+* [@http://www.codeproject.com/cs/miscctrl/quickgraph.asp A BGLinspired C# Graph Library]
+* [@http://map1.squeakfoundation.org/sm/package/5729d80a822b4bc29420ef7ecaea8553 A BGLinspired Squeak (Smalltalk) Graph Library]
+* [@http://www.datasim.nl/education/coursedetails.asp?coursecategory=CPP&coursecode=ADCPP BGL course at DataSim]
+* [@http://www.vrjuggler.org/ VR Juggler: Virtual Reality Tools]
+* [@http://hyperworx.org Hyperworx Platform Project]
+
+[h2 Publications about this Library]
+* Dr. Dobb's Sept. 2000 Article
+* OOPSLA'99 GGCL Paper
+* LieQuan Lee's Master's Thesis about GGCL(ps) (pdf)
+* Dietmar Kuhl's Master's Thesis: Design Pattern for the Implementation of Graph Algorithms
+* ISCOPE'99 Sparse Matrix Ordering (pdf)
+* C++ Template Workshop 2000, Concept Checking
+
+[h2 Acknowledgements]
+We owe many debts of thanks to a number of individuals who both inspired and encouraged us in
+developing the Boost Graph Library.
+
+A most profound thanks goes to Alexander Stepanov for his pioneering work in generic programming,
+for his encouragement, and for his algorithm contributions to the BGL. We thank Matthew Austern for
+his work on documenting the concepts of STL which provided a foundation for creating the concepts in
+the BGL. We thank Dietmar Kuhl for his work on generic graph algorithms and design patterns;
+especially for the property map abstraction.
+
+Dave Abrahams, Jens Maurer, Beman Dawes, Gary Powell, Greg Colvin, Valentin Bonnard, and the rest
+of the group at Boost provided valuable input to the BGL interface, numerous suggestions for improvement,
+proof reads of the documentation, and help with polishing the code. A special thanks to Dave Abrahams
+for managing the formal review.
+
+We also thank the following BGL users whose questions helped to improve the BGL: Gordon Woodhull,
+Dave Longhorn, Joel Phillips, and Edward Luke.
+
+A special thanks to Jeffrey Squyres for editing and proof reading of the documentation.
+
+Our original work on the Boost Graph Library was supported in part by NSF grant ACI9982205 and by
+the Director, Office of Science, Division of Mathematical, Information, and Computational Sciences of
+the U.S. Department of Energy under contract number DEAC0376SF00098.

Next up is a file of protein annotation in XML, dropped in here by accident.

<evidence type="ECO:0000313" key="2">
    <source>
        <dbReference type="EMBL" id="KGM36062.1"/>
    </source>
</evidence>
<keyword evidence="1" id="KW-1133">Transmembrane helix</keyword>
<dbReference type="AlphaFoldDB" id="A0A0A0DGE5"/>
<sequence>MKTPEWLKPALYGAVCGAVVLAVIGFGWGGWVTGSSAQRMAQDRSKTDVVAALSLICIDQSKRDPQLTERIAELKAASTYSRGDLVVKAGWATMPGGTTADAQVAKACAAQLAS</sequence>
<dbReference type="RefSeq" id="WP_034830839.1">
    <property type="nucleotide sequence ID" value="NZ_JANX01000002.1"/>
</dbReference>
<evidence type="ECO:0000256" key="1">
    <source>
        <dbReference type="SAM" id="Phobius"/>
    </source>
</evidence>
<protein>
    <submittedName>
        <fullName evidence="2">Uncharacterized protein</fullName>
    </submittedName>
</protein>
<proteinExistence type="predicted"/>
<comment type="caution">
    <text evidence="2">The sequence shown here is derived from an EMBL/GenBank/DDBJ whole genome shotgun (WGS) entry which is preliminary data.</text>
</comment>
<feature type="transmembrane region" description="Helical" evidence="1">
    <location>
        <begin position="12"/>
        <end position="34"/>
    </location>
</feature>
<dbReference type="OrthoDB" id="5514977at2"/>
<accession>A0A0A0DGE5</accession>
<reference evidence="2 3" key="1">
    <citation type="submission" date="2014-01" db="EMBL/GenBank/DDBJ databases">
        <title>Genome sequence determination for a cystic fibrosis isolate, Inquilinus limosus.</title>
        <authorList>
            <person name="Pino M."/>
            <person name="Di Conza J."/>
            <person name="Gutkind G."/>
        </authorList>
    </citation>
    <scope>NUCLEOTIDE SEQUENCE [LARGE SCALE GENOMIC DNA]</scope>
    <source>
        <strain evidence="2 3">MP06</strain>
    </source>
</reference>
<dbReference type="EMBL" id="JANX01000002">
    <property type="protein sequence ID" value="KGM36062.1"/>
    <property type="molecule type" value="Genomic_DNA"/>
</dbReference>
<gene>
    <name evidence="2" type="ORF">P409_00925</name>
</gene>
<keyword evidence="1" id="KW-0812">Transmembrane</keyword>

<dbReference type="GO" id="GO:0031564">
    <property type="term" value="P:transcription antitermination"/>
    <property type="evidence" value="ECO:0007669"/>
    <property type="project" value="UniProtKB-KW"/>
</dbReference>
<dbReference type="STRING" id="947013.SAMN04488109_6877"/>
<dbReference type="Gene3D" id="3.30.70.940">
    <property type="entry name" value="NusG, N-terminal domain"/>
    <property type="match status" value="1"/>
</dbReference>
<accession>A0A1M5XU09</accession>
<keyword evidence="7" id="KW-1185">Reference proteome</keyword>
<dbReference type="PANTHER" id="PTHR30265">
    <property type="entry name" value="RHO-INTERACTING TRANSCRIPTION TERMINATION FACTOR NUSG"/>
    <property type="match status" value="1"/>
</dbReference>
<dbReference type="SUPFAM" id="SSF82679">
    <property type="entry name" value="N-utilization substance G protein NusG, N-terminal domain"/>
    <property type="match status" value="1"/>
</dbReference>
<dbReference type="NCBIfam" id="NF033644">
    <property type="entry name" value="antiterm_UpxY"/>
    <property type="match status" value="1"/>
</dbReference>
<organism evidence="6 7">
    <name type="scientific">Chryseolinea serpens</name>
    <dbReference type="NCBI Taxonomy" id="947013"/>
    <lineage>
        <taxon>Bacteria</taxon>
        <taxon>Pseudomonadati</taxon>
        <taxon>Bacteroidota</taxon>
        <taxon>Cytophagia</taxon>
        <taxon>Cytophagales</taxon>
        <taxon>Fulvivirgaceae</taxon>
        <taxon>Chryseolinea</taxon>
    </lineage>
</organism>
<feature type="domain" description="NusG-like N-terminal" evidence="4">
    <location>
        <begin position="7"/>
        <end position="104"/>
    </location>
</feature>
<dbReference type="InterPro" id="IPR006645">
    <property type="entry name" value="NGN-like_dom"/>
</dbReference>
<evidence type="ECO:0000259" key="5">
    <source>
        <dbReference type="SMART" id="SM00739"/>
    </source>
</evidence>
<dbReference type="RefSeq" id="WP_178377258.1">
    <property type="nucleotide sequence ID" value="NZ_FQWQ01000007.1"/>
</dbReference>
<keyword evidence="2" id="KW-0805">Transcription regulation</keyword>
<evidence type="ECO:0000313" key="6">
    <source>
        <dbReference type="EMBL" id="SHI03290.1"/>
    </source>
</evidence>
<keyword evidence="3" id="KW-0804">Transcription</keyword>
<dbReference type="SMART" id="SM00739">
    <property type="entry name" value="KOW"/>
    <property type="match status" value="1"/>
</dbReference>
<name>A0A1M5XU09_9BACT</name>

+
+In our work we also used resources of the National Energy Research Scientific Computing Center, which
+is supported by the Office of Science of the U.S. Department of Energy.
[endsect]
\ No newline at end of file
Deleted: sandbox/SOC/2007/graphs/libs/graph/doc/quickbook/publications.qbk
==============================================================================
 sandbox/SOC/2007/graphs/libs/graph/doc/quickbook/publications.qbk 20070625 13:32:41 EDT (Mon, 25 Jun 2007)
+++ (empty file)
@@ 1,17 +0,0 @@
[/
 / Copyright (c) 2007 Andrew Sutton
 /
 / Distributed under the Boost Software License, Version 1.0. (See accompanying
 / file LICENSE_1_0.txt or copy at http://www.boost.org/LICENSE_1_0.txt)
 /]

[section Who's Writing about Me Now?]

* Dr. Dobb's Sept. 2000 Article
* OOPSLA'99 GGCL Paper
* LieQuan Lee's Master's Thesis about GGCL(ps) (pdf)
* Dietmar Kuhl's Master's Thesis: Design Pattern for the Implementation of Graph Algorithms
* ISCOPE'99 Sparse Matrix Ordering (pdf)
* C++ Template Workshop 2000, Concept Checking

[endsect]
\ No newline at end of file
Modified: sandbox/SOC/2007/graphs/libs/graph/doc/quickbook/rationale.qbk
==============================================================================
 sandbox/SOC/2007/graphs/libs/graph/doc/quickbook/rationale.qbk (original)
+++ sandbox/SOC/2007/graphs/libs/graph/doc/quickbook/rationale.qbk 20070625 13:32:41 EDT (Mon, 25 Jun 2007)
@@ 1,4 +1,4 @@
 [/
+[/
/ Copyright (c) 2007 Andrew Sutton
/
/ Distributed under the Boost Software License, Version 1.0. (See accompanying
@@ 108,4 +108,10 @@
needs finergrained control he or she can easily use the remove_edge(e, g) function
where /e/ is an edge descriptor.
+[h3 Propertybased Add Functions]
+The `\[un\]directed_graph` classes no longer provide `add` functionst that take
+a property as an argument. These tend not to work so well with bundled properties 
+especially when we're introducing a hidden property in the undirected_graph
+class. It makes type determination really difficult.
+
[endsect]
\ No newline at end of file
Added: sandbox/SOC/2007/graphs/libs/graph/doc/quickbook/ref_adjacency_list.qbk
==============================================================================
 (empty file)
+++ sandbox/SOC/2007/graphs/libs/graph/doc/quickbook/ref_adjacency_list.qbk 20070625 13:32:41 EDT (Mon, 25 Jun 2007)
@@ 0,0 +1,400 @@
+[/
+ / Copyright (c) 2007 Andrew Sutton
+ /
+ / Distributed under the Boost Software License, Version 1.0. (See accompanying
+ / file LICENSE_1_0.txt or copy at http://www.boost.org/LICENSE_1_0.txt)
+ /]
+
+[section Adjacency List Reference]
+
+[warning
+This reference is missing documentation for a number of associated types and
+methods.
+]
+
+[h4 Missing or Incorrect Documentation]
+* `edge_iterator`
+* `clear_in_edges()`
+* `clear_out_edges()`
+
+The adjacency_list class implements a generalized adjacency list graph structure.